Seasons in the Sun and Snow
In the summer, the scenic vistas of the falls takes on the appearance of a lace bridal veil; in winter the ice formations created by the spray from the river form stunningly beautiful pinnacles and icicles.
Flanked by a forest, the falls once powered a timber mill and generating station. Now they're the terminus of the Rankin River canoe route, ideal for novice canoeists.
Located north of Sauble Beach on the Sauble Falls Parkway, the area's famous giant sand dune has long been a gathering point for locals and visitors alike. If you can make it all the way to the top, the objective is to run, roll, or tumble as fast as you can to the bottom.
Seeing the Light
History buffs who love nautical history will enjoy the 15 different lighthouses that stand watch along the shorelines and islands of Lake Huron and Georgian Bay. The Bruce Coast Lighthouse Tour is a world-class marine heritage experience. Bruce County's coastline spans a whopping 531 miles, and is home to the first nationally preserved underwater ecosystem, Fathom Five National Marine Park.
In the early decades of the 20th century, Sauble Beach became popular vacation destination in concert with the growth of the automobile and leisure time among the middle class. Most of the resort development of the modern beach area dates from 1948, and still-surviving attractions include the Driftwood restaurant, Sauble Lodge Motel and the Crowd Inn hot dog stand. The main street has remained relatively untouched in the past 50 years, drawing visitors back year after year and reminding them of simpler, more carefree days.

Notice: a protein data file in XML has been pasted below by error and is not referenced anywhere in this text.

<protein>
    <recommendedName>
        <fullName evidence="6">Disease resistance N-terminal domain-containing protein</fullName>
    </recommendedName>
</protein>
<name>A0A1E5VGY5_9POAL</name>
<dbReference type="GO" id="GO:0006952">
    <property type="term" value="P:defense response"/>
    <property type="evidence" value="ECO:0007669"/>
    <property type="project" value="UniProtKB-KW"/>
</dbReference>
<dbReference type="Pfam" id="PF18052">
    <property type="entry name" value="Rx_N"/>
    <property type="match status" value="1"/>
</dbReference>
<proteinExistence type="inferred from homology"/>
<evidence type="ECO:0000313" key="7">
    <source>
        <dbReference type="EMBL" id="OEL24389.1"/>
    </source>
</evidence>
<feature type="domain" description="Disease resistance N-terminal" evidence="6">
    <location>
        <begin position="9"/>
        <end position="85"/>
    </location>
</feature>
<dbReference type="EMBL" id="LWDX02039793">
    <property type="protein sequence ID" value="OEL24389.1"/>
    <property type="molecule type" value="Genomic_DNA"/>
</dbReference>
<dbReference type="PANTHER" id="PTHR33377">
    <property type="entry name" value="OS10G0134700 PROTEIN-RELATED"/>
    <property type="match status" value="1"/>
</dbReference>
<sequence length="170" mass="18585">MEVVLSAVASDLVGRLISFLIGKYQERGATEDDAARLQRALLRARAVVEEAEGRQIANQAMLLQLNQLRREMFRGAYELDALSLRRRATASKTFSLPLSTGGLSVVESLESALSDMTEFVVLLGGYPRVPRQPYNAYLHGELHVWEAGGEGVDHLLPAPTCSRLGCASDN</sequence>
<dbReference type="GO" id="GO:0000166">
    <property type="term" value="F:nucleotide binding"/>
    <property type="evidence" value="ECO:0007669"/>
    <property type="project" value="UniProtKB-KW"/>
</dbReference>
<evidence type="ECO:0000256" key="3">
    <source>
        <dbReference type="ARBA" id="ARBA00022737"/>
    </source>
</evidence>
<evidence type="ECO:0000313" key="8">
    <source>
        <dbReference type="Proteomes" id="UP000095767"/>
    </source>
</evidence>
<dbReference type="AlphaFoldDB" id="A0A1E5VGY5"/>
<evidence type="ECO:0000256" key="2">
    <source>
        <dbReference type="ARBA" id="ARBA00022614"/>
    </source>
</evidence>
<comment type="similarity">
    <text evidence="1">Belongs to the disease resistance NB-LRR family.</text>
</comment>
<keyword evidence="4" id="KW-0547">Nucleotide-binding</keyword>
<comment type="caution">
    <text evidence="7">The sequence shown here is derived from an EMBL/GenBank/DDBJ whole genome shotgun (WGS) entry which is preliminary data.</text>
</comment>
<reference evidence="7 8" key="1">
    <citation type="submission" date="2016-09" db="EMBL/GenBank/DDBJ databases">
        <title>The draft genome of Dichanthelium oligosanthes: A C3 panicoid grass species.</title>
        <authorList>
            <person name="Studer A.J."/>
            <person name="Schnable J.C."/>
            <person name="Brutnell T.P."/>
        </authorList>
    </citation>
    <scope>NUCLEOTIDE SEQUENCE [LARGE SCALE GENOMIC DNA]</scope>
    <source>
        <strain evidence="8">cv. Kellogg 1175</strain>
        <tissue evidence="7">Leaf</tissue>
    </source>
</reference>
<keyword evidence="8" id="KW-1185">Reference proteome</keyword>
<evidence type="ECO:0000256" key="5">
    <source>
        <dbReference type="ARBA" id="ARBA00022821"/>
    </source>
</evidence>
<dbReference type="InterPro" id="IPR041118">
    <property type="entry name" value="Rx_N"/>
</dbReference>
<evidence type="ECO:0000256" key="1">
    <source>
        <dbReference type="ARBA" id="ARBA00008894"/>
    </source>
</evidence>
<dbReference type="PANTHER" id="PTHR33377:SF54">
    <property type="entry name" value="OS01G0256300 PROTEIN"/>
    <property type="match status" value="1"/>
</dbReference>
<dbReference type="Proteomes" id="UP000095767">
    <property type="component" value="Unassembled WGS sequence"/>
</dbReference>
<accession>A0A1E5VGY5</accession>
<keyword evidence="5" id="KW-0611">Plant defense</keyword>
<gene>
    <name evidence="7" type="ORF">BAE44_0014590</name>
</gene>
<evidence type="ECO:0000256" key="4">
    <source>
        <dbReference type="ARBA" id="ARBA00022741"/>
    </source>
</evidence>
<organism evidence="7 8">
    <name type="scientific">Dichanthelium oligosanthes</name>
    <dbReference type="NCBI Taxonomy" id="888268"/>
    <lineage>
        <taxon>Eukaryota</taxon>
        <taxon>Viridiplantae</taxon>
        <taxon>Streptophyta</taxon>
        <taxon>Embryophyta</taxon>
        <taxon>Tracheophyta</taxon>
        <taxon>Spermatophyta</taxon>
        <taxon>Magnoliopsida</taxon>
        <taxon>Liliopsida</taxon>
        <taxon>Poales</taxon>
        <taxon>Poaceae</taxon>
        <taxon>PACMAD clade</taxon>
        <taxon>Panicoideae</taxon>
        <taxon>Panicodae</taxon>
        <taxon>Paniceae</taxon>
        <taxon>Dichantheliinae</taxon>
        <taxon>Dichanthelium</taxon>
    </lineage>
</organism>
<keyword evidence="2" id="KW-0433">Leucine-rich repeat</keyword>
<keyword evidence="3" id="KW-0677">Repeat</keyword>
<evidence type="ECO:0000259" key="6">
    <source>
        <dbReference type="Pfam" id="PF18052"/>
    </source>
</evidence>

Browse the shops in and around Wiarton, chat with the locals in small country stores and at the Wiarton Farmer's Market, visit the many attractions throughout the area, acquire a taste of local whitefish in one of the family- or fine-dining establishments.
Bluewater Park provides an ideal family outing with the historic Victorian Train Station, a picnic shelter, ball diamonds, a pirate ship playground, a boat launch and the Wiarton Willie memorial.